Something I put into practice for this project was using music theory to tie all my sound effects and music together. The main theme and menu themes are both in the key of F major so I used that notes in and around that key to create different tensions and resolutions. For example the menu blip to confirm is played as an F, while the cancel tone is played on the C a perfect 4th below, this means that in the context of the music and the blips themselves the cancel tone is tense and the confirm tone is stable which I felt was pretty appropriate. Another example is the time bonus pick up which plays a F and a Bb, creating the outline of a suspended chord which gives the sound effect a lifting feel and makes you want to go faster after it’s collected. You can listen to both sounds here.

I want to do more of this kind of planning in sound design for the future, I feel it was a very effective strategy and made a lot of the sounds really come together.


Another thing that held this project back was the plan. The plan was created late and it lacked a lot of necessary details. After improving my plan due to input from lecturers I had a light bulb moment. It’s really hard to put into words but I just suddenly saw the value of having a detailed plan. Shortly after my plan was created I had an incredibly productive week in project work and in academia because I knew exactly what I was going to do, step by step. The key to this productivity was the plan, more importantly the objectives, goals and milestones that I set out for myself. By making a list of everything I needed to do and prioritising that list I never needed to think about what to do next, I just had to check the plan.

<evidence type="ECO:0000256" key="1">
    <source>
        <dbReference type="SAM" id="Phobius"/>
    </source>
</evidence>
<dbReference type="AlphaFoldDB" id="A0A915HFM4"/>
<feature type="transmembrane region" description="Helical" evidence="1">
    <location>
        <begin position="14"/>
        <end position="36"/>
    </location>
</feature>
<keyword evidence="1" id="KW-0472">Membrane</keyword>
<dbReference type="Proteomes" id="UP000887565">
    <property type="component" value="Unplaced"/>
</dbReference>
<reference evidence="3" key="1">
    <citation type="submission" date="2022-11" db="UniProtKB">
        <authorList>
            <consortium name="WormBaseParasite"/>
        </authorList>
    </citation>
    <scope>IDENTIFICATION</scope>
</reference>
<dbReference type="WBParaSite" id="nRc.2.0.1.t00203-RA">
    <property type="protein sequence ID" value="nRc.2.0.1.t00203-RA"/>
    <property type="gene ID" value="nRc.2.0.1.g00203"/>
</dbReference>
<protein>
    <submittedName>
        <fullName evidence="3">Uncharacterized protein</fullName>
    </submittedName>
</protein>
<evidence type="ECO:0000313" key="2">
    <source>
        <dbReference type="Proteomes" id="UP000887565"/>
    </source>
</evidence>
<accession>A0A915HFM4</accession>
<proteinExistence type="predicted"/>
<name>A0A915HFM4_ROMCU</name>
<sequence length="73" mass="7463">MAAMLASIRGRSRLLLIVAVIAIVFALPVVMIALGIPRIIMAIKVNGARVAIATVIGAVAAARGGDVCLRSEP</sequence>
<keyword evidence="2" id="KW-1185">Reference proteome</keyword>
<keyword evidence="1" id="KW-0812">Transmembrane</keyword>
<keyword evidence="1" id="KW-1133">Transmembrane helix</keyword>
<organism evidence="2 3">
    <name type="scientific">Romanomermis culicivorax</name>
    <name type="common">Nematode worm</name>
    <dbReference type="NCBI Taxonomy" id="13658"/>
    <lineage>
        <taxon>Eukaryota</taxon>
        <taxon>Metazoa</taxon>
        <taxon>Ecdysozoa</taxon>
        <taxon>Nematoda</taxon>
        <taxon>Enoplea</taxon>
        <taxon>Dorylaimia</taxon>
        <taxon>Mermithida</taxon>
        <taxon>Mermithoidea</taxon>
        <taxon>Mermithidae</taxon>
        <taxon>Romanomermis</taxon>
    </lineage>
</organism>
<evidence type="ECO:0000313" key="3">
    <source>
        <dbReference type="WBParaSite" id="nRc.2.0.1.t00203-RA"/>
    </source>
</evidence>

Here’s a sample of my project plan, the one I made for my studies looked very similar however it was written in notepad:

5 Edit and Produce the following sound effects for review: Engine Noise Loop, Tire Screech Loop, Wall Collision, Cone Collision and Time Bonus Pick-up Wednesday 9th Nov 3
6 Edit and Produce the following sound effects for review: Menu Confirmation Blip, Retry/Restart Blip and Level Complete Fan-Fare Thursday 10th Nov 4
7 Gather Feedback and perform any reforms necessary on any sound effects. Friday 11th Nov 3, 4
8 Use MuseScore to compose and arrange the Main Game loop then export all midi files ready for further arrangement in Pro Tools. Monday 14th Nov 5, 6
9 Substitute midi lines for higher quality instrumentation in pro tools, re-sample all midi into raw audio. Mix and master the tracks adding in any necessary compression, eq, effects, topping and tailing. Make sure the track loops seamlessly. Tuesday 15th Nov 5, 6
10 Submit main game track for review and make any necessary changes. Wednesday 16th Nov 5, 6
11 Remove all elements from main game track except for bass line add piano counter melody to create main menu track as a derived form of main game track. Thursday 17th Nov 6
12 Submit menu loop track for review and make any necessary changes. Friday 18th Nov 6
13 Take all feedback and review from assets and compile into a report and perform any necessary changes. Monday 21st Nov 8